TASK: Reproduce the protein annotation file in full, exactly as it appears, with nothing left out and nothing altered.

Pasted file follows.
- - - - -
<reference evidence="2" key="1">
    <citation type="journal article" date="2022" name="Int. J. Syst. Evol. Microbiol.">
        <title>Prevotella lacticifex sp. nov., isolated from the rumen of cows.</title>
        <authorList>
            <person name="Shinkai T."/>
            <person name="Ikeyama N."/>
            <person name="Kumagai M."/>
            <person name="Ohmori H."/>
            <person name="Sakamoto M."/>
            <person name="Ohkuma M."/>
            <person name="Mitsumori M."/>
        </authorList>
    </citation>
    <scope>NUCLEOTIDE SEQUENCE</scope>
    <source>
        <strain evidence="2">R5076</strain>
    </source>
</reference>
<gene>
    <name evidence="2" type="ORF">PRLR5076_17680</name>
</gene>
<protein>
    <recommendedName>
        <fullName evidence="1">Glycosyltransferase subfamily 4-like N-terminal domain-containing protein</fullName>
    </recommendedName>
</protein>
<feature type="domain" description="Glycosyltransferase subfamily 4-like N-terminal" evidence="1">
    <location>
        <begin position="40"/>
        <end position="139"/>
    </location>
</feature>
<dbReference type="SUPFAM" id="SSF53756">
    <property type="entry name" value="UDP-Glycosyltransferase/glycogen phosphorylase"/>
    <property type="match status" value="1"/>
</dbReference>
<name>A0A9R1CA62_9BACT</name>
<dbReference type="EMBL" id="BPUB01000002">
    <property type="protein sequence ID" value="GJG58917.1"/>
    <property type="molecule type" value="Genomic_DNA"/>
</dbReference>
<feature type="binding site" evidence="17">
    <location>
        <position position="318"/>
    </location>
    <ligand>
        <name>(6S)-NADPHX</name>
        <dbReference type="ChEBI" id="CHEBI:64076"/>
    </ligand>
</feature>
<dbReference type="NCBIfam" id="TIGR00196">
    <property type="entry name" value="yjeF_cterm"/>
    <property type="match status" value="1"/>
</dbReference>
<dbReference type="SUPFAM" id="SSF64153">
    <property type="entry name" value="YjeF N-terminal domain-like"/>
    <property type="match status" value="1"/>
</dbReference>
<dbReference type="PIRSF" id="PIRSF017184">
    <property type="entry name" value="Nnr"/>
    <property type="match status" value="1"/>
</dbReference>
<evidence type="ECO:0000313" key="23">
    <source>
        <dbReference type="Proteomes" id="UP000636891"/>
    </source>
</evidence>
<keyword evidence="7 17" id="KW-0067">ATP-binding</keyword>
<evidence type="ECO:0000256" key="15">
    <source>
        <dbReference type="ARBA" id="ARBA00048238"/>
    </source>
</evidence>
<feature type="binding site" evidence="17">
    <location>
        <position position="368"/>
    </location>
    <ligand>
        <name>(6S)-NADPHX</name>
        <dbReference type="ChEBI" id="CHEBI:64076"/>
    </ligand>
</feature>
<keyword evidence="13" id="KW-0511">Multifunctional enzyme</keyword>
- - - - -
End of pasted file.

<reference evidence="2" key="1">
    <citation type="journal article" date="2022" name="Int. J. Syst. Evol. Microbiol.">
        <title>Prevotella lacticifex sp. nov., isolated from the rumen of cows.</title>
        <authorList>
            <person name="Shinkai T."/>
            <person name="Ikeyama N."/>
            <person name="Kumagai M."/>
            <person name="Ohmori H."/>
            <person name="Sakamoto M."/>
            <person name="Ohkuma M."/>
            <person name="Mitsumori M."/>
        </authorList>
    </citation>
    <scope>NUCLEOTIDE SEQUENCE</scope>
    <source>
        <strain evidence="2">R5076</strain>
    </source>
</reference>
<gene>
    <name evidence="2" type="ORF">PRLR5076_17680</name>
</gene>
<protein>
    <recommendedName>
        <fullName evidence="1">Glycosyltransferase subfamily 4-like N-terminal domain-containing protein</fullName>
    </recommendedName>
</protein>
<feature type="domain" description="Glycosyltransferase subfamily 4-like N-terminal" evidence="1">
    <location>
        <begin position="40"/>
        <end position="139"/>
    </location>
</feature>
<dbReference type="SUPFAM" id="SSF53756">
    <property type="entry name" value="UDP-Glycosyltransferase/glycogen phosphorylase"/>
    <property type="match status" value="1"/>
</dbReference>
<name>A0A9R1CA62_9BACT</name>
<dbReference type="EMBL" id="BPUB01000002">
    <property type="protein sequence ID" value="GJG58917.1"/>
    <property type="molecule type" value="Genomic_DNA"/>
</dbReference>
<feature type="binding site" evidence="17">
    <location>
        <position position="318"/>
    </location>
    <ligand>
        <name>(6S)-NADPHX</name>
        <dbReference type="ChEBI" id="CHEBI:64076"/>
    </ligand>
</feature>
<dbReference type="NCBIfam" id="TIGR00196">
    <property type="entry name" value="yjeF_cterm"/>
    <property type="match status" value="1"/>
</dbReference>
<dbReference type="SUPFAM" id="SSF64153">
    <property type="entry name" value="YjeF N-terminal domain-like"/>
    <property type="match status" value="1"/>
</dbReference>
<dbReference type="PIRSF" id="PIRSF017184">
    <property type="entry name" value="Nnr"/>
    <property type="match status" value="1"/>
</dbReference>
<evidence type="ECO:0000313" key="23">
    <source>
        <dbReference type="Proteomes" id="UP000636891"/>
    </source>
</evidence>
<keyword evidence="7 17" id="KW-0067">ATP-binding</keyword>
<evidence type="ECO:0000256" key="15">
    <source>
        <dbReference type="ARBA" id="ARBA00048238"/>
    </source>
</evidence>
<feature type="binding site" evidence="17">
    <location>
        <position position="368"/>
    </location>
    <ligand>
        <name>(6S)-NADPHX</name>
        <dbReference type="ChEBI" id="CHEBI:64076"/>
    </ligand>
</feature>
<keyword evidence="13" id="KW-0511">Multifunctional enzyme</keyword>